By on December 9, 2015

 

The National Highway Traffic Safety Administration on Tuesday announced significant changes to its tests and rating system for every new car in the U.S. Beginning in 2018, new cars will be rated on a five-star system, in half-star increments (for the first time), and will encompass information from new tests — including front overlap crashes already in use by other safety organizations — and pedestrian impact information.

The proposed changes would place an emphasis on active safety features such as blind spot monitoring and crash avoidance systems. The announcement Tuesday followed a statement last month that the agency would recommend automatic emergency braking on new cars beginning in 2018.

“The changes provide more and better information to new-vehicle shoppers that will help accelerate the technology innovations that saves lives,” said U.S. Transportation Secretary Anthony Foxx. (Read More…)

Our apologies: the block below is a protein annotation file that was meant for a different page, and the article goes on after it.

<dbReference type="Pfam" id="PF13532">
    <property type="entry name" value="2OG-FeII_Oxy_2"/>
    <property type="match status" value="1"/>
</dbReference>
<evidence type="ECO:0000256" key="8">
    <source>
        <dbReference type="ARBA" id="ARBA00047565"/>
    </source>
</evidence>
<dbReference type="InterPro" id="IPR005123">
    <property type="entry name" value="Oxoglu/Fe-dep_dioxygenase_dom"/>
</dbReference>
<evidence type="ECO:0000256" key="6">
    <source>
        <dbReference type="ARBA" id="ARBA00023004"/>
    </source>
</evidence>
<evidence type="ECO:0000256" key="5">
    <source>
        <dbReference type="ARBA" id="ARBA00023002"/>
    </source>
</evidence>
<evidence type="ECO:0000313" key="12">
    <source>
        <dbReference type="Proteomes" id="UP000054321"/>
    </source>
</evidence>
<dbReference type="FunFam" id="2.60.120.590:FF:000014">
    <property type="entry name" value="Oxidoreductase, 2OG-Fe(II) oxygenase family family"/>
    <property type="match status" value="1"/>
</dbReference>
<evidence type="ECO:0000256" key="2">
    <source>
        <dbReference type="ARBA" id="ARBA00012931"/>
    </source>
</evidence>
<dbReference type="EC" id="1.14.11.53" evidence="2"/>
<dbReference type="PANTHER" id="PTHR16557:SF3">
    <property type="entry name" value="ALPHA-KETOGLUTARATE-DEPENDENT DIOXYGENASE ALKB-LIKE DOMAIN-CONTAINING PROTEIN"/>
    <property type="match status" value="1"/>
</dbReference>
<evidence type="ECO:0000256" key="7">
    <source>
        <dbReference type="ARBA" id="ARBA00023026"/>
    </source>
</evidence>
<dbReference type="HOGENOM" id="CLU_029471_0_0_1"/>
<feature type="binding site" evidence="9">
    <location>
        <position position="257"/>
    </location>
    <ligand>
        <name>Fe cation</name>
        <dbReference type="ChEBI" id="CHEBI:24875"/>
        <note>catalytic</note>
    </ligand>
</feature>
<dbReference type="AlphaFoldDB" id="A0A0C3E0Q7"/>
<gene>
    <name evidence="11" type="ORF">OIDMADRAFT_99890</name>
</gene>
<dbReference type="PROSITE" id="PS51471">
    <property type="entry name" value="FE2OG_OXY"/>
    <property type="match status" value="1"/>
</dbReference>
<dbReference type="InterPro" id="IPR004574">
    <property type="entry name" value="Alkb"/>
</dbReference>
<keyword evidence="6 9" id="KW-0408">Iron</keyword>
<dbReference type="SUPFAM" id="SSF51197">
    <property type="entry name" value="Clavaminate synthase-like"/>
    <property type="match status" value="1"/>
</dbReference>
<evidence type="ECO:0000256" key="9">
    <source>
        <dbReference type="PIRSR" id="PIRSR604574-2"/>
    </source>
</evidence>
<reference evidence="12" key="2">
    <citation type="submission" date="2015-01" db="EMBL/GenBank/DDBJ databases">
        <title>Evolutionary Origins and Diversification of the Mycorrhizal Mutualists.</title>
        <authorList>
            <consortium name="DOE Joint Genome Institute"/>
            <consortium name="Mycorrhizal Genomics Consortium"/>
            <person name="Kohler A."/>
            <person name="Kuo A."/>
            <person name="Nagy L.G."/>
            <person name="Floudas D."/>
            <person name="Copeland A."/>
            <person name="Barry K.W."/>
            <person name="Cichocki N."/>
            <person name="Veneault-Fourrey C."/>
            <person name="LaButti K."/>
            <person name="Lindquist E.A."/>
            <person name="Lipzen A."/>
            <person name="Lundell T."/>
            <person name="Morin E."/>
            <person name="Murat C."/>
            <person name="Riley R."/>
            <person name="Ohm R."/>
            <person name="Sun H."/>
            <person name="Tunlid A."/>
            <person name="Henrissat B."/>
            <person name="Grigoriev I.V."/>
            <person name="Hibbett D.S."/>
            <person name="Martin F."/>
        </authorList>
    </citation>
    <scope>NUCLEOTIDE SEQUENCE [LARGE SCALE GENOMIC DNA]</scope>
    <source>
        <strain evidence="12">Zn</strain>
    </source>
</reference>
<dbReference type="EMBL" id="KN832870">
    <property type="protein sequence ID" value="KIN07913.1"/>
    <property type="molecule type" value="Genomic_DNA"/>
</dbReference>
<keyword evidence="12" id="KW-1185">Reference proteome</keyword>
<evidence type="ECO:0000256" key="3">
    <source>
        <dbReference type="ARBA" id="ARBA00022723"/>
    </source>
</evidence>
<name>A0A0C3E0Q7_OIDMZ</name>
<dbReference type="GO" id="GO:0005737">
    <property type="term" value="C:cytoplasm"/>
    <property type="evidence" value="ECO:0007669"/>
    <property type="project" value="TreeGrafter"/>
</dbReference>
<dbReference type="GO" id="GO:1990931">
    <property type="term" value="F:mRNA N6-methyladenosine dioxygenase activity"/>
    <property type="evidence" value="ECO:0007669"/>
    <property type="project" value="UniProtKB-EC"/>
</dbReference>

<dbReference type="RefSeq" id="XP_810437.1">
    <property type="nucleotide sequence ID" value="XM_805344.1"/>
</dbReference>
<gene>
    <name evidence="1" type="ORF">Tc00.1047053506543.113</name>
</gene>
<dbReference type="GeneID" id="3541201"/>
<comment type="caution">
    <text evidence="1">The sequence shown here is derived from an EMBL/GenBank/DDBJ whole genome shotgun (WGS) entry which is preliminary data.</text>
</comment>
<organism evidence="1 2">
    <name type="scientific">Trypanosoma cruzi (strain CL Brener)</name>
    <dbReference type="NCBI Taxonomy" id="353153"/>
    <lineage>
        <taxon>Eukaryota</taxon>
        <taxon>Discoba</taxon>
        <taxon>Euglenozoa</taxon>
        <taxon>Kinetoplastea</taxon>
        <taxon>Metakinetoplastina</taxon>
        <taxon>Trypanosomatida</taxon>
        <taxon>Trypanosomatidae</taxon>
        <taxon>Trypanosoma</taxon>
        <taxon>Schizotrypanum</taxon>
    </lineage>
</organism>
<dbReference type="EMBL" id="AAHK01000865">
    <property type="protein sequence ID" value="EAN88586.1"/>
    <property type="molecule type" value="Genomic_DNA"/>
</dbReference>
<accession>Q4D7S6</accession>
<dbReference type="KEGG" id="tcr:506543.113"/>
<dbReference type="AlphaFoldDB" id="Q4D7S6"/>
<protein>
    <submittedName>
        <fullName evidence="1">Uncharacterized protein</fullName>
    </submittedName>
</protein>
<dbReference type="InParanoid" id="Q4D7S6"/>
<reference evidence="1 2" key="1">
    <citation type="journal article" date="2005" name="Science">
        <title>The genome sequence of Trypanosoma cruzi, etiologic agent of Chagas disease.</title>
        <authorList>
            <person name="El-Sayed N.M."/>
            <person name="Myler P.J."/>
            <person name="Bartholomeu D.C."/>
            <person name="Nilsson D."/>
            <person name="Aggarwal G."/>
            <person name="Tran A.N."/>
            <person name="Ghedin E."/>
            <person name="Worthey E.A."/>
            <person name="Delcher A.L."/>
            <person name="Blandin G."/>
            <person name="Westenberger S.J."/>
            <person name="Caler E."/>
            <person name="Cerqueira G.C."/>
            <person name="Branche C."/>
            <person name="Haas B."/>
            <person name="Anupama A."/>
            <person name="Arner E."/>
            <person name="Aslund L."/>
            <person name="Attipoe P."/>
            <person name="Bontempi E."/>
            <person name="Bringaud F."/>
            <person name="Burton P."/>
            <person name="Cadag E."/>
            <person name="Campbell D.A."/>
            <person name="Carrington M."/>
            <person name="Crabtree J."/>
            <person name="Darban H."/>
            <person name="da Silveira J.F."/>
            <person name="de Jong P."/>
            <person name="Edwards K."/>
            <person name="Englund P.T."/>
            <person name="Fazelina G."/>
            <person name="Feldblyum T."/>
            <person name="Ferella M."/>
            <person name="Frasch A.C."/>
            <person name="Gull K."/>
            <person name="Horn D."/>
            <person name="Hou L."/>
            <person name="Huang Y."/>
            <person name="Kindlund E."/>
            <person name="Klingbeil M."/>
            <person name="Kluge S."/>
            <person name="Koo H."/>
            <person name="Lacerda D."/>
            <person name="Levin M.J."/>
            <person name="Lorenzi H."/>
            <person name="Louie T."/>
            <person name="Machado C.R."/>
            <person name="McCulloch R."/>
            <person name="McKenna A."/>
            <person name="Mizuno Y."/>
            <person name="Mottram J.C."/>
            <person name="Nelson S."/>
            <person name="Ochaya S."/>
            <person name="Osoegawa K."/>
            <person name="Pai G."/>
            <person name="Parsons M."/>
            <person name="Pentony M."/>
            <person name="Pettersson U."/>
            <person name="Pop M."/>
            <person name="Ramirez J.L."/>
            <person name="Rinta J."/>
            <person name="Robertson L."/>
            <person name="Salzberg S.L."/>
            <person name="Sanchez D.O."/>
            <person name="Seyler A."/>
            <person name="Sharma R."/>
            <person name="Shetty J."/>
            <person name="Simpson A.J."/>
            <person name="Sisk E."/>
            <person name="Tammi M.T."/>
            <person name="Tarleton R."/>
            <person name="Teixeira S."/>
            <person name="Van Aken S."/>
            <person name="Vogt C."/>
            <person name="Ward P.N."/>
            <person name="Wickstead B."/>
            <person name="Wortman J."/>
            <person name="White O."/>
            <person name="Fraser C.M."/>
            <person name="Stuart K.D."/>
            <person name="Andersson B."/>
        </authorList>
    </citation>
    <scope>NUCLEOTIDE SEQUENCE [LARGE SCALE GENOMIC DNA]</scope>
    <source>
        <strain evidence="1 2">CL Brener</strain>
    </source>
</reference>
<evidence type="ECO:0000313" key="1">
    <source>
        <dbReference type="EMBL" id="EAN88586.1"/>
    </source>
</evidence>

Recent Comments

  • Lou_BC: Nice. “a Boomer-approved Hurst shifter” In 1992 did we refer to ourselves as boomers?
  • CoastieLenn: I wonder how many times in the last 100 years the lobbying industry has been either A) threatened, or B)...
  • mcs: Out of the engineers we’ve been graduating from US schools, many are foreign students. German and Chinese...
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  • Dan: This isn’t much of a change. I checked cars.com and 534 of the 535 Mazda SUVs within 50 miles are AWD. One...

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